ANC veterans want a separate national consultative conference to be held in March, instead of in June as part of the party's policy conference.
The more than 100 veterans are expected to push for this when they meet with ANC secretary general Gwede Mantashe and his deputy, Jessie Duarte, on Monday.
The veterans held talks to discuss the outcome of the ANC's national executive committee meeting held last weekend. The NEC resolved to set aside two days of the policy conference to look at "organisational renewal".
The veterans, however, have argued that this will not address key concerns contained in a lengthy document released publicly last month. They believe that a separate consultative conference is the only way for the party to reflect on its problems.
The veterans argue that the organisation's claim that it can't afford to hold a consultative conference is moot and have offered to help the ANC find the money to pay for a separate and "substantive" nationwide engagement, which they have offered to facilitate.
Some of the 101 stalwarts who signed the document were worried that the ANC's stance was aimed at "frustrating", "silencing" and "co-opting" them by giving the impression that their concerns were being taken seriously.
Instead, the veterans want to be custodians of a fair and transparent process that sets the ANC back on track, and elect a leadership that is beyond reproach, at its elective conference in December next year.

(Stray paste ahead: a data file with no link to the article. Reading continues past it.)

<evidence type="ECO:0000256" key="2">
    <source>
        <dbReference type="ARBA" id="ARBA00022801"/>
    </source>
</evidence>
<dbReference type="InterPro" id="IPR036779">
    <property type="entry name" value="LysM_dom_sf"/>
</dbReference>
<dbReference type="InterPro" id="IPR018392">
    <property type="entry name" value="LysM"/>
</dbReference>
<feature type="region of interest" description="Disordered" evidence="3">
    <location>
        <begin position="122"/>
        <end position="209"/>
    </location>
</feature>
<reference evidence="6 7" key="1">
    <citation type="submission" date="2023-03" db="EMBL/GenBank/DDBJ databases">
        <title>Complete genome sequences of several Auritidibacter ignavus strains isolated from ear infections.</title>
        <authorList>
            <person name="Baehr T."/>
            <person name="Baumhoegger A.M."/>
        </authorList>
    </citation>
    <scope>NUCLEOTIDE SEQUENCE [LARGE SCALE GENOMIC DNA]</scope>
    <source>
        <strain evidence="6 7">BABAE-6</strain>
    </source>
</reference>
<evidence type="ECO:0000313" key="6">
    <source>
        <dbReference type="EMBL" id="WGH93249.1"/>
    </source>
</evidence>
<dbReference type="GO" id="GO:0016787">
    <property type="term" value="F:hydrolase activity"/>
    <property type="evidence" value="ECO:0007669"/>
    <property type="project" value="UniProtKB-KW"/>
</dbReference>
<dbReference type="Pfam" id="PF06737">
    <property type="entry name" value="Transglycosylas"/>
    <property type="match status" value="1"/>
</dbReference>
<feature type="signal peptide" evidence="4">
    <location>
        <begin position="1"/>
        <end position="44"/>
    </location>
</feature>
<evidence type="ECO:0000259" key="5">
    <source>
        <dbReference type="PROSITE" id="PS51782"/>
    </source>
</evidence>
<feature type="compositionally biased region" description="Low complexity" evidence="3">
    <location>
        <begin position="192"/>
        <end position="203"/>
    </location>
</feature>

News24 has been told that among the veterans' plans was a nationwide "listening" tour, similar to the compilation of citizens' hopes in the run-up to the drafting of the Constitution.
They believed this would enable the ANC's leadership to hear out people who had consistently voted for the party, but who were not necessarily members, a veteran told News24.
During their meeting last week, the days around Human Rights Day in March next year, were identified as a potential deadline for the consultative conference. There were concerns that slates for next year's national conference would be entrenched if the party delayed the assessment of its trajectory to June.
The group of veterans identified slates and vote-buying to support some leaders at elective conferences as some of the problems facing the party.
By organising and facilitating a conference focused only on the current state of the ANC, the stalwarts hope to stem the party's loss of support at the polls. There are growing fears that this decline will worsen during the 2019 general and provincial elections should it not take firm and urgent action.
The party is expected to hold a fierce leadership contest next year. It has begun in earnest already.
Cosatu and several of its affiliates have endorsed ANC deputy president Cyril Ramaphosa to lead the party, while the so-called "premier league" has indicated it wants a woman president.
Mantashe declined to comment.Suggest a correction